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Old 01-16-2010
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Bradski Bradski is offline
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Default I was at the mall yesterday and happened to see an

elderly man in a suit and tie sitting by himself doing the daily crossword puzzle. I've seen him before a few times and just figured he enjoyed the quiet time after dropping off his wife for shopping or hair-do or whatever.

Today, I happened to notice he was wearing two small pins, pilot’s wings and a P38. I went over and introduced myself asking if he was a pilot. "Yes", he replied," I was a fighter pilot in WWII. This was one of the planes I flew” pointing to his lapel.

He went on to tell me about flying in the 39th Fighter Squadron in the Pacific theater. He flew the P38 until the Air Corp switched them over to P47's in '44 and then did more ground attack and strafing. He said they fused over losing the Lightning. The P38 was a lot more fun to fly and he said he really liked having those two engines, "Especially if one was out and you had to get home on just one engine. That happened a few times". He told me about how he was the wingman for Captain Charles P. Sullivan when he was shot down over New Guinea.

http://www.injuryslight.com/

Before he left, he asked for my email and wanted to send me info on the film they'd made. He said if I got an email from Outcastblue2, it would be him and don't just think it's some junk mail. Outcast was his flight group's name and he was blue2.

A real interesting guy. It was an honor to shake his hand.



Here's a newspaper article he emailed me this morning:

Franklin resident Lewis Lockhart was a World War II fighter pilot. He served in the Army Air Corps' 39th Squadron, which was known as "the cobras in the clouds." (MITCHELL KLINE / THE TENNESSEAN)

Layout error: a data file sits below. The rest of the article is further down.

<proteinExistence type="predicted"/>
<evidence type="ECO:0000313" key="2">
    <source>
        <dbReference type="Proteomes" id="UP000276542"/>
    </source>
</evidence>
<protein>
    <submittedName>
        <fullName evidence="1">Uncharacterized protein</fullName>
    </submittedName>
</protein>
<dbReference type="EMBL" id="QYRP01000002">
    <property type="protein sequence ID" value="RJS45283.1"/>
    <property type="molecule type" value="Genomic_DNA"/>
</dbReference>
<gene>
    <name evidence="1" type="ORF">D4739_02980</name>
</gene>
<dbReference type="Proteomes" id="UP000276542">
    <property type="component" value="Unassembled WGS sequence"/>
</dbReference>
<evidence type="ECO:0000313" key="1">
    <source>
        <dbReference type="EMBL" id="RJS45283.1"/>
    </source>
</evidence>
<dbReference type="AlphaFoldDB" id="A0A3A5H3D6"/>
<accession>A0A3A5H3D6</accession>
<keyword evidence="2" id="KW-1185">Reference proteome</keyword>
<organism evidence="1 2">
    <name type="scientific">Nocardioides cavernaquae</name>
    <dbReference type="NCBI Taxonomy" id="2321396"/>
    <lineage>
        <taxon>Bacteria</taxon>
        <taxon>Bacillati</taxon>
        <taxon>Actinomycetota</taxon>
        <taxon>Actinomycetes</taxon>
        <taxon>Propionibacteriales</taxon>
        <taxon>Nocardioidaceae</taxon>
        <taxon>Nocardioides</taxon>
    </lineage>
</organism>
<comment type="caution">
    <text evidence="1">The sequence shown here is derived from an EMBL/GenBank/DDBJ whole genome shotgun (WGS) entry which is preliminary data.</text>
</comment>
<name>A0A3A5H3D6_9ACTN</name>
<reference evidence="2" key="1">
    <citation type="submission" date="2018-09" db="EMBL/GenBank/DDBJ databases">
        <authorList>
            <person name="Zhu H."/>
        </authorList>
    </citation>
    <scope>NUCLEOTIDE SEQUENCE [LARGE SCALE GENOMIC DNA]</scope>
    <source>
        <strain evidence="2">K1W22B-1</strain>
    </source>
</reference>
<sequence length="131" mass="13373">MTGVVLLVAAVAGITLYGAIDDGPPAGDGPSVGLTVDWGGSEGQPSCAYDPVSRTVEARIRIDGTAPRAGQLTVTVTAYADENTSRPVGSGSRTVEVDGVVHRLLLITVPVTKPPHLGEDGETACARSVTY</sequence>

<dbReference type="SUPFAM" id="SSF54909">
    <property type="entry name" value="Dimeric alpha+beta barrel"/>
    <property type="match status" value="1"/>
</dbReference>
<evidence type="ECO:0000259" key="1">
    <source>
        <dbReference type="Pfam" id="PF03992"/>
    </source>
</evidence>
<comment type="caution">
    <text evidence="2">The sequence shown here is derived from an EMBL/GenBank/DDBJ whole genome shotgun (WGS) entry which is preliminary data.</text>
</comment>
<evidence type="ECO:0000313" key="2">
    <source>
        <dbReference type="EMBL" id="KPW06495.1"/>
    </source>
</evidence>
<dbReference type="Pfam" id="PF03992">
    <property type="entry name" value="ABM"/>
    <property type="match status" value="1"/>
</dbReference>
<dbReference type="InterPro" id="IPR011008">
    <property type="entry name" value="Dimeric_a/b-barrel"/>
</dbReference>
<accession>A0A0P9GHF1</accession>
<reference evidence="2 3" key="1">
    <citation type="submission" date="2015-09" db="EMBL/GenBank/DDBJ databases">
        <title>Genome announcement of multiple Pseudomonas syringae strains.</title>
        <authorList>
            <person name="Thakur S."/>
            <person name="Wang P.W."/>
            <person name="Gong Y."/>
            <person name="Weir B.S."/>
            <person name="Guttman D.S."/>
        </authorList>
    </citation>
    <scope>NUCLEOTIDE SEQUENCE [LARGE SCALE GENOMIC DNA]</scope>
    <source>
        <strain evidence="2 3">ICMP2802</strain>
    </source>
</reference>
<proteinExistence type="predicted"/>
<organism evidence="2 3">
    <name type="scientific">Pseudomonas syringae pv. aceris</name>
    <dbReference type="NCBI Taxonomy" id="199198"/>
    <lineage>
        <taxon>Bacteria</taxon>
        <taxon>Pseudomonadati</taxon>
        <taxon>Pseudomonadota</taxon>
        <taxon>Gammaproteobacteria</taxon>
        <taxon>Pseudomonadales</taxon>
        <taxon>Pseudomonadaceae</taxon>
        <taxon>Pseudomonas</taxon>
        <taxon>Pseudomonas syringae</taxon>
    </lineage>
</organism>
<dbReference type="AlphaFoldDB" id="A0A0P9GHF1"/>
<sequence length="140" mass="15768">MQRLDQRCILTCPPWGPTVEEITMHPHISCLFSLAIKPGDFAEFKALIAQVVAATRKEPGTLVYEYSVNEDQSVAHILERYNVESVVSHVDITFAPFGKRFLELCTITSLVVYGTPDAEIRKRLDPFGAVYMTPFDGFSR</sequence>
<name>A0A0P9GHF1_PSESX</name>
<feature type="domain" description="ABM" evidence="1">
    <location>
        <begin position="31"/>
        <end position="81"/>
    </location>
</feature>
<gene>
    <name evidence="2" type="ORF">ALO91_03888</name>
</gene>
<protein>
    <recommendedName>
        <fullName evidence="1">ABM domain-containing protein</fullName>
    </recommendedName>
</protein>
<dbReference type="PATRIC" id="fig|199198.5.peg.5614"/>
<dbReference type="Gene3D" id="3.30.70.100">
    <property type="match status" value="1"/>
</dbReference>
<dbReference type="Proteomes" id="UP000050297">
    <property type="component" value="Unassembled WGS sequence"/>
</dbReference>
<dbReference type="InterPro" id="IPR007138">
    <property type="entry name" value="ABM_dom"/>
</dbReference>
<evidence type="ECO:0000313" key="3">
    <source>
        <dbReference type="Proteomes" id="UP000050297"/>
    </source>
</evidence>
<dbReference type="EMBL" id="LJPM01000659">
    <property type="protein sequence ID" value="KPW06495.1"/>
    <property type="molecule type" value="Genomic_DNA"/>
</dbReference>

‘Blue Two' tells war stories for film
Lockhart flew famous fighters in WWII

By MITCHELL KLINE
Staff Writer


FRANKLIN — Lewis Lockhart's pilot buddies still call him Blue Two.
That was the World War II fighter pilot's call sign on Sept. 20, 1943, while escorting a group of bombers during a raid of a Japanese base in the South Pacific.


Lockhart flew in a squadron of P-38s that provided cover for bombers. His leader, Charles O'Sullivan, was shot down and managed to crash-land in the New Guinea jungle. O'Sullivan encountered hostile natives and survived 30 days in the jungle before finally reaching a group of Australian troops and eventually getting back to his base.
Lockhart, 87, nearly ran out of gas as he flew over the jungle searching for O'Sullivan's plane the day it crashed. Lockhart had to make an emergency landing on a dirt runway to refuel before heading back to his base. The squad spent three days searching for their leader's plan, but never found it and assumed O'Sullivan was dead.
O'Sullivan's survival story is the subject of a new documentary, which will be submitted to the Nashville Film Festival. The documentary premiered at the Hot Springs Film Festival in Arkansas, where it received good reviews. Lockhart appears in the film, talking about the crash and how he and other pilots spent days looking for O'Sullivan's plane.
The film reunited Lockhart and O'Sullivan, who now communicate on a regular basis.
"He still calls me Blue Two," Lockhart said.
While he didn't have to fight the New Guineans or endure 30 days in a jungle, Lockhart has a few of his own survival stories.
"It seems like I was on the edge of catastrophe all the time," Lockhart said, recounting his combat experience from the dining room of his Franklin home. "I wasn't unusual. The only unusual thing about me was I made it back without a scratch."
College student becomes cadet
He grew up in East Tennessee, and was going to Middle Tennessee State University when Japan bombed Pearl Harbor. Lockhart felt compelled to fight back and volunteered for the U.S. Army Air Corps.
"Really, I'd never been off the ground," Lockhart said. "I'd seen movies about fighter pilots and figured cadet training was the best place to be."
He got his wings on Oct. 9, 1942, and landed on foreign soil ready for combat exactly one year after Pearl Harbor was attacked. He left behind his college sweetheart. Lockhart was stationed in New Guinea with the 39th Fighter Squadron. The squad was known as "the cobras in the clouds."
Squad members conducted various missions including reconnaissance, strafing runs, defensive support and transportation.
Lockhart completed 171 missions and flew seven different types of planes, but his favorite was the Lockheed P-38 Lightning.
"I wouldn't want to fly anything else," Lockhart said. "I could do anything in that plane."